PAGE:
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Improvised Explosive Devices in Iraq, 2003-09: A Case of Operational Surprise and Institutional Response

Improvised Explosive Devices in Iraq, 2003-09: A Case of Operational Surprise and Institutional Response - Cover

Authored by Brigadier Andrew Smith.

April 2011

85 Pages

Brief Synopsis

Surprise is a familiar term in military writings and is enshrined in most nations’ doctrine. Surprises that emerge in tactics, however, can also operate at the strategic and operational levels and are particularly dangerous because they can test the relevance and adaptability of military forces and the "institutional" defense establishments that create, develop, and sustain them. A military establishment that is too slow to recognize and respond to such surprises places its nation’s interests at grave risk. Western nations are contemplating major reductions in defense spending, with consequent limitations on force structure. As the range of enemy capabilities that a force will be able to match, qualitatively and quantitatively, becomes smaller, the potential for operational and strategic surprise will increase. A key conclusion from this analysis is the critical role of strategic leadership in recognizing the scale of surprise and in forcing the necessary institutional response. At a time when budgets will not allow surprise to be addressed by maintaining large and technically diverse forces at high readiness, the ability to recognize and respond adroitly to operational and strategic surprise may be a critical requirement for a modern defense establishment.


The threat of improvised explosive devices (IEDs) that has emerged in confl icts in Iraq and Afghanistan since 2003 is a contemporary example of conventional militaries being confronted with a tactical surprise with operational—if not strategic—implications. Those implications can necessitate “institutional” responses to avoid strategic defeat in what, for many countries, are “wars of discretion.” Operational surprise, as defi ned in this examination, differs from strategic shocks as described by Nathan Freier, and the necessary responses are distinct from the military adaptations considered by John Nagl. The paper contends that the 6-year evolution of the IED experience from 2003 until 2009 constitutes a complete cycle of surprise and response, of which the most signifi cant part is the institutional response. A case study of this experience illustrates how conventional military establishments recognize and respond to such surprises, with a particular focus on the experience, respectively, of the U.S. and Australian defense establishments. This case study reveals that institutional response is triggered by recognition of the surprise, which then cues organizational, equipment, training and doctrine, research and development, industrial, funding/budgetary, and policy actions.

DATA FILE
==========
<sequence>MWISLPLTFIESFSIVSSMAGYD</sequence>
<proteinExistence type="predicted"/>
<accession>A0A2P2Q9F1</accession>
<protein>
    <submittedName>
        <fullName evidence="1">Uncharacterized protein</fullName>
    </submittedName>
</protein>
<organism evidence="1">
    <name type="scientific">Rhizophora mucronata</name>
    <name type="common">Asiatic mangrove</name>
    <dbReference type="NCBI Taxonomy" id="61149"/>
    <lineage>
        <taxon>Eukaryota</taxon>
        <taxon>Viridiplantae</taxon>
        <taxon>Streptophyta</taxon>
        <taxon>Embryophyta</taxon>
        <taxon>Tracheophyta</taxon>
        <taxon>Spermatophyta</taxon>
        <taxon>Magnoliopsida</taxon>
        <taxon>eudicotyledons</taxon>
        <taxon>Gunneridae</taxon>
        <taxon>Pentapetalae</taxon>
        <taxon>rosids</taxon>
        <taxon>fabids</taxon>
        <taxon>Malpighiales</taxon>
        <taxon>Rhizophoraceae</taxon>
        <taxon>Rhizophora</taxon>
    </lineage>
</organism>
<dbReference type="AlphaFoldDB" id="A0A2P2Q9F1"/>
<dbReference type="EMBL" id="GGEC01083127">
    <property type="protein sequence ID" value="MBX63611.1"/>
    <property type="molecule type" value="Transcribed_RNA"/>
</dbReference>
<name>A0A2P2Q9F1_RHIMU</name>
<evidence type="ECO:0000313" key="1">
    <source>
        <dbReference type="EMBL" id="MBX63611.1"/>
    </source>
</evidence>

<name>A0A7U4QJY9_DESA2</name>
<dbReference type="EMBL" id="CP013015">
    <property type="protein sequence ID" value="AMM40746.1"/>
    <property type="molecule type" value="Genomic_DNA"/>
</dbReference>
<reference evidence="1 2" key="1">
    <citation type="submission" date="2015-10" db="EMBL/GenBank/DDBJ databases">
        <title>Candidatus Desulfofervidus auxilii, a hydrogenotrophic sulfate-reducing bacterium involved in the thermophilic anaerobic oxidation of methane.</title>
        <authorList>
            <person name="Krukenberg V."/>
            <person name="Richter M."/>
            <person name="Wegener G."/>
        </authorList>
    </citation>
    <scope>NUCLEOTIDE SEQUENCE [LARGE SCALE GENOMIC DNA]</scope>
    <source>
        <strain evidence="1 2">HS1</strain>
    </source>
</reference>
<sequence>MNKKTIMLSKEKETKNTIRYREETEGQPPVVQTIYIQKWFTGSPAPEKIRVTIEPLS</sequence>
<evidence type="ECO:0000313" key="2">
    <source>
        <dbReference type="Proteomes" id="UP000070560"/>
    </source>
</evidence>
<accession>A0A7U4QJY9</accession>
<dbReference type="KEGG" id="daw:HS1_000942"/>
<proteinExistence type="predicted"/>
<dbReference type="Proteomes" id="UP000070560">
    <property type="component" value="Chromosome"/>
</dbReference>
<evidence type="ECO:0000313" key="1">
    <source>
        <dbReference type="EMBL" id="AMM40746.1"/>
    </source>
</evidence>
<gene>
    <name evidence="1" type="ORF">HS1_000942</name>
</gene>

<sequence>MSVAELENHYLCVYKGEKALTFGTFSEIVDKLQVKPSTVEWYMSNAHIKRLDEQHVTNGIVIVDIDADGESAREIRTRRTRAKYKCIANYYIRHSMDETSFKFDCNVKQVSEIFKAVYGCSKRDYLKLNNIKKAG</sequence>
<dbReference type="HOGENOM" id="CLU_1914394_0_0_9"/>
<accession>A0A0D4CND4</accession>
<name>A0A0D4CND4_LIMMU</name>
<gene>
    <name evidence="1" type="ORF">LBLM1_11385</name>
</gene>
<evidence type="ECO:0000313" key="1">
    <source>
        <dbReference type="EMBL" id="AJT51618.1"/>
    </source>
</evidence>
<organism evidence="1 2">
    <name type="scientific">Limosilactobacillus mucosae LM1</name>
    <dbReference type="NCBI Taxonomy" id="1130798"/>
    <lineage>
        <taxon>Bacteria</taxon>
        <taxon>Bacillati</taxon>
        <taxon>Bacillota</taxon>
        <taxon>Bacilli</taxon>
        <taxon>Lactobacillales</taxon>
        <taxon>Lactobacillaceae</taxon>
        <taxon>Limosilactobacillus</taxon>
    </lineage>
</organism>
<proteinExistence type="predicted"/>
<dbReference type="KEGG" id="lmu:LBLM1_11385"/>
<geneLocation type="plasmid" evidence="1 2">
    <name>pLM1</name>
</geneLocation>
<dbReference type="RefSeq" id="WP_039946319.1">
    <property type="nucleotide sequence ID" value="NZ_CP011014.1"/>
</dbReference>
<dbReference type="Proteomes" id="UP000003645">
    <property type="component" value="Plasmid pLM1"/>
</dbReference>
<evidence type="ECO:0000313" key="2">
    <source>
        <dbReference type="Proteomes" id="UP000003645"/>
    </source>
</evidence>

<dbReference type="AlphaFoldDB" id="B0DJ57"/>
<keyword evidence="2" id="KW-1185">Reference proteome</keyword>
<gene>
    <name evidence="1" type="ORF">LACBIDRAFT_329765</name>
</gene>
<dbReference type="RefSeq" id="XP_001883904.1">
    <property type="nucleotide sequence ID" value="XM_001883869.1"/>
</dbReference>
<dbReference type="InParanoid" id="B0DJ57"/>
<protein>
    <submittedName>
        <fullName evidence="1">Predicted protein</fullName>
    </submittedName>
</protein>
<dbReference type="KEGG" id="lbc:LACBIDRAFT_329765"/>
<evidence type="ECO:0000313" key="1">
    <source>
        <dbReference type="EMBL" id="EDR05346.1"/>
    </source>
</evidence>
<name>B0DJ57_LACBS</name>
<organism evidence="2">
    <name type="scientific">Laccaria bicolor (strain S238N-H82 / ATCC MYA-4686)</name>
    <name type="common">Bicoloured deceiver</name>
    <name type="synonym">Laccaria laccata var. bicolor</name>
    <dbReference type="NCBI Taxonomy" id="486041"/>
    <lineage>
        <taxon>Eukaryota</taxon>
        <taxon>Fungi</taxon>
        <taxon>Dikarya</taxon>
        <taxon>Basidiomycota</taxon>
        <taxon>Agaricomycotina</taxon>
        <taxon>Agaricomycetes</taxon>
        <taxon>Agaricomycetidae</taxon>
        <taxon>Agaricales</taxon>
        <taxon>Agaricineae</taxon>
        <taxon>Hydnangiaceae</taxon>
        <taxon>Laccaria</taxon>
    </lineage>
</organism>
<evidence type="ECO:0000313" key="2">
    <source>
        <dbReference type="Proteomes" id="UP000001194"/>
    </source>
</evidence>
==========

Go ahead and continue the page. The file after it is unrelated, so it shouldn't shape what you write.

Because the IED problem has mostly been a phenomenon of the land environment, this examination tends to emphasize the responses of armies, but the lessons have more general application. This paper contends that both the U.S. Department of Defense (DoD) and the Australian Defence Organisation (ADO) could have responded quicker than they did: contemporary defense establishments, it seems, may not cope well with such surprises. Despite this, the DoD demonstrated impressive agility in its response, especially for such a large organization, while the ADO was curiously slow to make the necessary institutional adaptations. In both cases, the role of senior leadership was key to mobilizing an effective response. In a fi scally constrained future that lacks the certainty of bipolar, state-on-state threats, the ability to recognize and respond quickly to operational and strategic surprise may be the decisive characteristic of national defense establishments.

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